The aim of the Control of Major Accident Hazards (COMAH) Regulations 2015 is to prevent major accidents involving dangerous substances and limit the consequences to people and the environment of any accidents which do occur.

These Regulations came into effect on 1 June 2015 and include a new requirement for cooperation by Category 1 responders (including the police) in tests of the external emergency plan. This includes participation in exercises.

Site operators

The Regulations require the operator of an upper-tier COMAH site to prepare adequate emergency plans for dealing with the on-site consequences of possible major accidents, and assisting with off-site mitigation.

An upper-tier COMAH site is typically an industrial premises with a large quantity of toxic and/or flammable materials over a specific threshold.

In preparing an internal emergency plan, the operator must consult the emergency services, local authorities and health bodies.

Local authorities (COMAH)

The Regulations require the local authority (or the fire and rescue authority) for the area where an upper-tier COMAH site is located to prepare an emergency plan for dealing with the consequences of possible major accidents beyond the site boundary.

This plan should detail the roles to be carried out by emergency services, local authorities and partner agencies. Police and other relevant emergency response organisations must be consulted in preparing the plan and a multi-agency planning group is usually formed for this purpose.

The local authority must review and test the plan at suitable intervals not exceeding three years. Testing may consist of a live exercise or a table-top exercise supported by testing of other components, including communication arrangements. The local authority must identify which organisations need to participate in the test.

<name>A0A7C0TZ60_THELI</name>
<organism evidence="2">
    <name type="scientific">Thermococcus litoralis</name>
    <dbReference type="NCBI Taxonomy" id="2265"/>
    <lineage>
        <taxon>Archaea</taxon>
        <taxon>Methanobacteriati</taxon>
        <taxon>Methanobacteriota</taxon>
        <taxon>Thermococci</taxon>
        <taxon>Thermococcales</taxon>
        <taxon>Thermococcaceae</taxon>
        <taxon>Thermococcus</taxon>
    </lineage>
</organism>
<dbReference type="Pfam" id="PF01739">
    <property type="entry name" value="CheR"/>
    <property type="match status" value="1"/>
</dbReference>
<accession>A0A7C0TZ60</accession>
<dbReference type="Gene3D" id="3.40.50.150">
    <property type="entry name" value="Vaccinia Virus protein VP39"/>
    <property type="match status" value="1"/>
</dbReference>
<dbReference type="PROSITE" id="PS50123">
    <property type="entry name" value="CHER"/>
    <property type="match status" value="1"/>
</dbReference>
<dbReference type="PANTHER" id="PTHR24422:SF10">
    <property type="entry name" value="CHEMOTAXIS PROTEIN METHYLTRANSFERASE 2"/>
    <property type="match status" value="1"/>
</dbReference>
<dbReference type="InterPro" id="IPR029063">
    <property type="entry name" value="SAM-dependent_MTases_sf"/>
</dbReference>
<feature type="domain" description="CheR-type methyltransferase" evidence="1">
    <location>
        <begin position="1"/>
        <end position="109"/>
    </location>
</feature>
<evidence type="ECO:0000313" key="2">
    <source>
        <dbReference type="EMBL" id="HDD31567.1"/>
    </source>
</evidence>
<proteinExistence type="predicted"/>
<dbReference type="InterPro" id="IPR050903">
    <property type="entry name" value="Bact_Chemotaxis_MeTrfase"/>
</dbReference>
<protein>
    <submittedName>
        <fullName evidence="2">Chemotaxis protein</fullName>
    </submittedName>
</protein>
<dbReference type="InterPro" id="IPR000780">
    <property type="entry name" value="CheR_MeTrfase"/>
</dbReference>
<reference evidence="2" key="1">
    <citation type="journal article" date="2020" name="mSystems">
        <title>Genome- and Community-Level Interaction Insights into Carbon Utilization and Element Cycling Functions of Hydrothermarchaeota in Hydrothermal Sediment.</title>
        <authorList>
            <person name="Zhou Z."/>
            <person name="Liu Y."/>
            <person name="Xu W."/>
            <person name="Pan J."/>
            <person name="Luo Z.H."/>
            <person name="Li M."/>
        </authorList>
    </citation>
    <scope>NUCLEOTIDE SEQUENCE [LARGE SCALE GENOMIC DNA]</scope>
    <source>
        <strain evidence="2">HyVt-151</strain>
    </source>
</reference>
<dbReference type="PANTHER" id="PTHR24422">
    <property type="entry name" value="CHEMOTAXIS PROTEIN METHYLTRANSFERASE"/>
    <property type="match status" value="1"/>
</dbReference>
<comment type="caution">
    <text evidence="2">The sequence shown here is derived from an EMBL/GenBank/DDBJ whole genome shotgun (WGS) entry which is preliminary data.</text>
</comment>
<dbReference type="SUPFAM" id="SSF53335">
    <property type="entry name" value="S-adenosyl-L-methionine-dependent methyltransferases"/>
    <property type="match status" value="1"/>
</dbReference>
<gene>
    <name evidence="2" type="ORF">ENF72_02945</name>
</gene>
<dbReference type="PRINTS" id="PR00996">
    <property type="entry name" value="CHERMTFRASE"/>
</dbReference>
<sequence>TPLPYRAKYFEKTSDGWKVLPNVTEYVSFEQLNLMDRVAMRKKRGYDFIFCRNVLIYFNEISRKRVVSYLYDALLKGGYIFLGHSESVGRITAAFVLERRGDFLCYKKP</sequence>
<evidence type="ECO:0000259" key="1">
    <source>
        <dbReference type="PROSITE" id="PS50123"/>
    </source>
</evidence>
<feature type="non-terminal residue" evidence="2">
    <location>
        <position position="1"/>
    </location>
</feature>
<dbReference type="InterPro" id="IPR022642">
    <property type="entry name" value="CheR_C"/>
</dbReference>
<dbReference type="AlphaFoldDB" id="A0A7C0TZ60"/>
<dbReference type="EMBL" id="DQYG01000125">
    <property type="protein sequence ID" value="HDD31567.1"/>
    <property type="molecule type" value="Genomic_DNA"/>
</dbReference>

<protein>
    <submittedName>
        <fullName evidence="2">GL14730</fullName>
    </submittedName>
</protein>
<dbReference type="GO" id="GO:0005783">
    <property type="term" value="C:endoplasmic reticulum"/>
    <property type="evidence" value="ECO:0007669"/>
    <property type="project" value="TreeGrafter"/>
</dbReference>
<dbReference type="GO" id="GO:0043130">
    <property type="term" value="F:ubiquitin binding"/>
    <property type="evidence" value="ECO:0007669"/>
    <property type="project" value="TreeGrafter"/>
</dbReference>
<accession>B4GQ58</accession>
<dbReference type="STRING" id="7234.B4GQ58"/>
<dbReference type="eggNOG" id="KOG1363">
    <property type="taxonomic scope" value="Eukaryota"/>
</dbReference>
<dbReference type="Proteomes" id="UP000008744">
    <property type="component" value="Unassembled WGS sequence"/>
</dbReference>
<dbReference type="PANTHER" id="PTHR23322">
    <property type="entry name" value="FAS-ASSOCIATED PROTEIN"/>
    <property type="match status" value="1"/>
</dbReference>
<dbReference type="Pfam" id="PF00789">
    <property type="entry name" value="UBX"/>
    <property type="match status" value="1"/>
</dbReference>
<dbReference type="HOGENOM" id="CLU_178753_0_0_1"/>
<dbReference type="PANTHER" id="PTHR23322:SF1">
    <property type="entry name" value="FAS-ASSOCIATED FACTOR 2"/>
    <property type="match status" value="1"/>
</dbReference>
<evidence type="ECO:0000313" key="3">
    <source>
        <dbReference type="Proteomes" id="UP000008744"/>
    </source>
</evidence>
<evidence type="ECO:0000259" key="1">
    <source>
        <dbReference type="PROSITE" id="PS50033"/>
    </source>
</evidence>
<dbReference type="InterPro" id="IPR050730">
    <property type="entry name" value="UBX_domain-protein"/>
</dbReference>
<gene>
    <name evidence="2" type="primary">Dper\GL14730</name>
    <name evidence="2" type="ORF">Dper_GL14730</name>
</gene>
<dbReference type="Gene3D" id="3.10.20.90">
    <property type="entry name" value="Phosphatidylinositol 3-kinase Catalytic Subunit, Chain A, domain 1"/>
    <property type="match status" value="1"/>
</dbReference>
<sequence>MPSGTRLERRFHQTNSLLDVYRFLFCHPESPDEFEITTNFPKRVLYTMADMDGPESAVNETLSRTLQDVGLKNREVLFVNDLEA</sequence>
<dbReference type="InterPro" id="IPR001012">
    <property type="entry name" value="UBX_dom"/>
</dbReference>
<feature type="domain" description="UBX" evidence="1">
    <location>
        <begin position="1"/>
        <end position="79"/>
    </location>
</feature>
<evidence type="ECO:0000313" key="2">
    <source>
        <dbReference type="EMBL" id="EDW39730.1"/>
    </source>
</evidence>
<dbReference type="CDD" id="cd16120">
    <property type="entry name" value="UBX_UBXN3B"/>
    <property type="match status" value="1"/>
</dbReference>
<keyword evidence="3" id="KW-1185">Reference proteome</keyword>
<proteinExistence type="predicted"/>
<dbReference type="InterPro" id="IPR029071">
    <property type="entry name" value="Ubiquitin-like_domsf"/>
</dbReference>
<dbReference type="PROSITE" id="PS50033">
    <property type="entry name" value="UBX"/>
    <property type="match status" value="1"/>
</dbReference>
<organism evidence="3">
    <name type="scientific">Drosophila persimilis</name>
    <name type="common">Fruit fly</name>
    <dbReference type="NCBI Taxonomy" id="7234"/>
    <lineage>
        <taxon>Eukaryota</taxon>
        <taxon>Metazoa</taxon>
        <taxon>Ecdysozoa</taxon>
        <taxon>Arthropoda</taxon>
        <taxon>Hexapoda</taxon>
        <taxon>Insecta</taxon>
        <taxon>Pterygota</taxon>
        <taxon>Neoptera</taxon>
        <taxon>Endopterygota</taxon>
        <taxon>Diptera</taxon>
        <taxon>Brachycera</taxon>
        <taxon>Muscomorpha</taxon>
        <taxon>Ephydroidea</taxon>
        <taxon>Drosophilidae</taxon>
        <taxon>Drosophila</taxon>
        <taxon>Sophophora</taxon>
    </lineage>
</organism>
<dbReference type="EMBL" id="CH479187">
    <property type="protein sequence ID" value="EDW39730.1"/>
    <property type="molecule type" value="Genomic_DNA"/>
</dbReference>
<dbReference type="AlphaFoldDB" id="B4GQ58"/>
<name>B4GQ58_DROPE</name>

Where the local authority considers it necessary, it can formally request cooperation from a designated authority (Category 1 responders under the CCA) and the designated authority must cooperate.

REPPIR 2001

The Radiation (Emergency Preparedness and Public Information) Regulations 2001 (REPPIR) establish a framework of emergency preparedness measures to ensure members of the public are:

  • properly informed and prepared, in advance, about what to do in the unlikely event of a radiation emergency occurring
  • provided with information if a radiation emergency actually occurs.

A radiation emergency is defined as an event that is likely to result in a member of the public receiving an effective dose of five millisieverts during the year immediately following the emergency.

Legal duties

The Regulations place legal duties on:

  • operators of premises where work with ionising radiation is carried out, eg, licensed nuclear sites, hospitals, universities, ports, airports, and factories
  • people who transport radioactive substances through a public place (but not those using standard forms of transport such as road, rail, inland waterway, sea, air, or through a pipeline)
  • employers of people who intervene in a radiation emergency, such as the emergency services
  • local authorities, who must comply with REPPIR Regulation 17. The duty of the local authority to supply information to the public in the event of a radiation emergency is made under the European Communities Act 1972 and is applicable to all local authorities, irrespective of the rest of REPPIR.

The responsibility for the health and safety of employees who may respond does not fall under REPPIR but under the Ionising Radiations Regulations 1999 (IRR99).

REPPIR site operators

REPPIR site operators (and carriers) are required to prepare an operator’s (or carrier’s) emergency plan designed to:

  • restrict exposure to ionising radiation
  • secure the health and safety of people who may be affected.

The plan should be supported by arrangements for assisting with the emergency response off site. The plan must dovetail with the off-site emergency plan so that the emergency services – and those responsible for communicating information to the public – are suitably informed.